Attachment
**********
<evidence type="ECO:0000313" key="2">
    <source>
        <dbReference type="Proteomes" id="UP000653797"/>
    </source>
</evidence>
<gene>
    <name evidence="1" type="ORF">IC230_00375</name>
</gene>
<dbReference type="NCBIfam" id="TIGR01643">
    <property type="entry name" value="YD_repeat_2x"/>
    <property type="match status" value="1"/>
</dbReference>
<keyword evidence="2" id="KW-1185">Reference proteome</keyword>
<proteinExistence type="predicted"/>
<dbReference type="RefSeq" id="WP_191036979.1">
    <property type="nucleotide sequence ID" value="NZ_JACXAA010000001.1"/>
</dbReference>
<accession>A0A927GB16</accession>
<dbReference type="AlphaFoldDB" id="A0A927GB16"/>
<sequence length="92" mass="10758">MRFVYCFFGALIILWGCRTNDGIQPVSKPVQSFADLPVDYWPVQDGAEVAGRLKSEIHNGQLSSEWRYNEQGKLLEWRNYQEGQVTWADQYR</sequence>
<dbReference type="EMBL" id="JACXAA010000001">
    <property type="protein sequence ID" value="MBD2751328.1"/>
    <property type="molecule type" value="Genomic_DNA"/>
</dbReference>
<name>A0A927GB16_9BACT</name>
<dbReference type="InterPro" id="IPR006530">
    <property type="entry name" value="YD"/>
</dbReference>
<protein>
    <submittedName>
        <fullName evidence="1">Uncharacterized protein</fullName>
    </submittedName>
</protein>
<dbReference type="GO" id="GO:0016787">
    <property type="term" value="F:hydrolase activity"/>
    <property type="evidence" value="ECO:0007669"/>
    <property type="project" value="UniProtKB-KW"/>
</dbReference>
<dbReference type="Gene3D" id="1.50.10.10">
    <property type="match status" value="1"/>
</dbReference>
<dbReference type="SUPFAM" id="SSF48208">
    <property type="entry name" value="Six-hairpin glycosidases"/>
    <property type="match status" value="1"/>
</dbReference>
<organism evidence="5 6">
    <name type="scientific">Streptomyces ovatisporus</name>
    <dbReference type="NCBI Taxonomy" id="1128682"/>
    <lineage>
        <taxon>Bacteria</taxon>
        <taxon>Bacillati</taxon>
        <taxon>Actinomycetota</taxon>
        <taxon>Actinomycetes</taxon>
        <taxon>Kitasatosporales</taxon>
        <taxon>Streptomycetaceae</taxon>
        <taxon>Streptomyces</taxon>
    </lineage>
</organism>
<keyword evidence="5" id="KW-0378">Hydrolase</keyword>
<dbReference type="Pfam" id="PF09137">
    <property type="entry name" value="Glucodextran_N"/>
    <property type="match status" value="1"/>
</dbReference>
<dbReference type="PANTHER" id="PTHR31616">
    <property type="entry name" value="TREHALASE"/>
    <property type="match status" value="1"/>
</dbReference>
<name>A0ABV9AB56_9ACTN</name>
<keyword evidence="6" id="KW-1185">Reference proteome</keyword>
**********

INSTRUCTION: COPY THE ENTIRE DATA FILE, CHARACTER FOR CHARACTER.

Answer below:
<evidence type="ECO:0000313" key="2">
    <source>
        <dbReference type="Proteomes" id="UP000653797"/>
    </source>
</evidence>
<gene>
    <name evidence="1" type="ORF">IC230_00375</name>
</gene>
<dbReference type="NCBIfam" id="TIGR01643">
    <property type="entry name" value="YD_repeat_2x"/>
    <property type="match status" value="1"/>
</dbReference>
<keyword evidence="2" id="KW-1185">Reference proteome</keyword>
<proteinExistence type="predicted"/>
<dbReference type="RefSeq" id="WP_191036979.1">
    <property type="nucleotide sequence ID" value="NZ_JACXAA010000001.1"/>
</dbReference>
<accession>A0A927GB16</accession>
<dbReference type="AlphaFoldDB" id="A0A927GB16"/>
<sequence length="92" mass="10758">MRFVYCFFGALIILWGCRTNDGIQPVSKPVQSFADLPVDYWPVQDGAEVAGRLKSEIHNGQLSSEWRYNEQGKLLEWRNYQEGQVTWADQYR</sequence>
<dbReference type="EMBL" id="JACXAA010000001">
    <property type="protein sequence ID" value="MBD2751328.1"/>
    <property type="molecule type" value="Genomic_DNA"/>
</dbReference>
<name>A0A927GB16_9BACT</name>
<dbReference type="InterPro" id="IPR006530">
    <property type="entry name" value="YD"/>
</dbReference>
<protein>
    <submittedName>
        <fullName evidence="1">Uncharacterized protein</fullName>
    </submittedName>
</protein>
<dbReference type="GO" id="GO:0016787">
    <property type="term" value="F:hydrolase activity"/>
    <property type="evidence" value="ECO:0007669"/>
    <property type="project" value="UniProtKB-KW"/>
</dbReference>
<dbReference type="Gene3D" id="1.50.10.10">
    <property type="match status" value="1"/>
</dbReference>
<dbReference type="SUPFAM" id="SSF48208">
    <property type="entry name" value="Six-hairpin glycosidases"/>
    <property type="match status" value="1"/>
</dbReference>
<organism evidence="5 6">
    <name type="scientific">Streptomyces ovatisporus</name>
    <dbReference type="NCBI Taxonomy" id="1128682"/>
    <lineage>
        <taxon>Bacteria</taxon>
        <taxon>Bacillati</taxon>
        <taxon>Actinomycetota</taxon>
        <taxon>Actinomycetes</taxon>
        <taxon>Kitasatosporales</taxon>
        <taxon>Streptomycetaceae</taxon>
        <taxon>Streptomyces</taxon>
    </lineage>
</organism>
<keyword evidence="5" id="KW-0378">Hydrolase</keyword>
<dbReference type="Pfam" id="PF09137">
    <property type="entry name" value="Glucodextran_N"/>
    <property type="match status" value="1"/>
</dbReference>
<dbReference type="PANTHER" id="PTHR31616">
    <property type="entry name" value="TREHALASE"/>
    <property type="match status" value="1"/>
</dbReference>
<name>A0ABV9AB56_9ACTN</name>
<keyword evidence="6" id="KW-1185">Reference proteome</keyword>